Students are paid a monthly wage and are expected to study three courses, five hours per day. Taught by experienced master makers, the curriculum lists dressmaking skills – patternmaking, women’s tailoring, mending and knitwear – in addition to modules on horticulture and masonry.

“We believe that craftsmanship is very akin to a work of art, like Lorenzo the Magnificent used to say,” adds Carolina, name-checking the 15th century Florentine statesman revered for his patronage of Italy’s Renaissance arts and culture. “Training a craftsman is an articulated business, developing on different levels.”

Knitwear has remained a Brunello Cucinelli trump card. At the apex of the brand’s creations sit the Maglieria Opera, a selection of knitwear designs first introduced a few seasons ago. A showcase of the make’s artisanal might, Opera knits balance traditional handcrafts with the latest technical and digital innovations. “These valuable pieces, fully handmade in all their different stages, require many hours of an artisan’s work that is however supported by technology,” Carolina tells me. “They are unique items, like real pieces of art.”

For this autumn’s selection, artisans have spent between 26 and 29 hours to finish individual Flower Crochet garments. It’s a puzzle-like technique: inspired by planted gardens in bloom, artisans first crochet individual flowers using a mohair and wool yarn or Alpaca jaspé yarn, which are then finessed with sparkling accents. Flowers are then assembled and sewn together, to create each garment bloom by bloom.

All attempts at resistance to running one’s hand through Cucinelli’s Organic Crochet prove futile: richly textured and three-dimensional in design, the technique nods to rock formations and tree barks covered in moss and lichen, as spotted on winter walks through Umbrian forests. A machine-knitted base is entirely decorated by hand, mixing and matching individually crafted elements fashioned from a variety of rare yarns including alpaca and cashmere bouclé. Artisans follow a map-like pattern outlining seasonal designs; the nature of their work sees small differences prevail, lending an individual touch to each Organic Crochet compounding Cucinelli’s dedication to the artisan’s hand.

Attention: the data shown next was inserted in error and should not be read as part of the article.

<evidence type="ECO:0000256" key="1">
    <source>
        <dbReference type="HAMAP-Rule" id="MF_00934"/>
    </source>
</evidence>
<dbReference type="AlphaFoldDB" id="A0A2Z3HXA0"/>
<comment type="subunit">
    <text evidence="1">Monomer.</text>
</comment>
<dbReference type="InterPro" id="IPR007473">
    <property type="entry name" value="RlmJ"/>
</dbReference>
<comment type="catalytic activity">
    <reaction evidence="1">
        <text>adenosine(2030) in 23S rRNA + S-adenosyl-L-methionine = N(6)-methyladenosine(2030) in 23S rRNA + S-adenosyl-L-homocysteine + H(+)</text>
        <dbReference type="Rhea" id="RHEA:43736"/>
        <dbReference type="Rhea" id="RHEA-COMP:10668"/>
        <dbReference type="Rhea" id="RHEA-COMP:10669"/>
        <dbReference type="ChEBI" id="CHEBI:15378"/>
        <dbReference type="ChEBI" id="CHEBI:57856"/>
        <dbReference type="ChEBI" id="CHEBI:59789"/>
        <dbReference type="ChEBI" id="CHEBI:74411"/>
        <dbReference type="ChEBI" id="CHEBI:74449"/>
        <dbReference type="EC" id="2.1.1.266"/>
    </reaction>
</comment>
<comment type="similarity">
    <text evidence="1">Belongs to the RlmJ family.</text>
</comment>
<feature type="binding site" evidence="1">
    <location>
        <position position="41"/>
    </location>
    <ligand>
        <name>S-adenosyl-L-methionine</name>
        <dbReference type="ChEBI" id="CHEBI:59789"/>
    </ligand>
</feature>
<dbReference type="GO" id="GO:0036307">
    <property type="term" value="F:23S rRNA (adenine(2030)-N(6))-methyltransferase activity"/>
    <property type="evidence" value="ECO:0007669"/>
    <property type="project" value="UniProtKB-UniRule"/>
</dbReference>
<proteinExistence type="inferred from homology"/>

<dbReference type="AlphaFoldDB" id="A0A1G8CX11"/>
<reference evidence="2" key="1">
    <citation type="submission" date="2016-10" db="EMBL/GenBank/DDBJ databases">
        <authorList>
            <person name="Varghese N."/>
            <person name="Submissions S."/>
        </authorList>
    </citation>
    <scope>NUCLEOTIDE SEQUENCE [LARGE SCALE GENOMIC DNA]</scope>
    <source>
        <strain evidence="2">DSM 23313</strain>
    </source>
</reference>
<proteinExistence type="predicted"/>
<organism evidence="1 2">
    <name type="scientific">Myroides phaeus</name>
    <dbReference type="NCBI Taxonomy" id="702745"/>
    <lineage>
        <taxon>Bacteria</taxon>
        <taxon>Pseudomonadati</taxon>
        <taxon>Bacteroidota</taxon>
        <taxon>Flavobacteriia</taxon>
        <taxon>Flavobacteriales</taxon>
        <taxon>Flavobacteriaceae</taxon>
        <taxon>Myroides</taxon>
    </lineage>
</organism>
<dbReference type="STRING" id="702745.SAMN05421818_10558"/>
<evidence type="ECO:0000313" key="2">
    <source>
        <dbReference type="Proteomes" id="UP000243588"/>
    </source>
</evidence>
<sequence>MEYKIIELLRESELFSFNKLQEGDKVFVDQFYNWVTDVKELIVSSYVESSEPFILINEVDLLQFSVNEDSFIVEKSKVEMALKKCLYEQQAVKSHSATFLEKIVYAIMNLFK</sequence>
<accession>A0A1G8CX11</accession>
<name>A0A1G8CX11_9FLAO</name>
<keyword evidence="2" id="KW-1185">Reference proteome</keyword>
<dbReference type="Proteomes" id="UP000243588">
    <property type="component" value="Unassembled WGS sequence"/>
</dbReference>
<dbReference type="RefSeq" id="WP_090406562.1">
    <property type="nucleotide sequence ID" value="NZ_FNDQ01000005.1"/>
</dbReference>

Elsewhere, the woodlands surrounding Solomeo have inspired an impressionistic floral pattern expressed in Cucinelli’s Dazzling Flower Embroidery. It’s making-of makes the mind boggle: to create a base, water-soluble ribbons are embroidered using mohair yarns, stitched to form small tight loops. The ribbon is then embroidered onto a silk base; once carefully washed, only the soft mohair loops remain. Then, iridescent floral shapes are formed from yarns threaded with sequins in two tones and two sizes. “Our customers like to wrap themselves in the softness of cashmere, we think that they love handcrafted goods,” Carolina decrees.

To Carolina, each Brunello Cucinelli item is shaped by the brand’s unique Solomeo set-up. “We always say that whoever buys a Cucinelli item, buys a piece of our village of Solomeo and the work of our artisans. We hope that our garments, in their 20 or 30 year-long life, can tell stories of women and men with skilled hands.” 

Photography: Lucy Sparks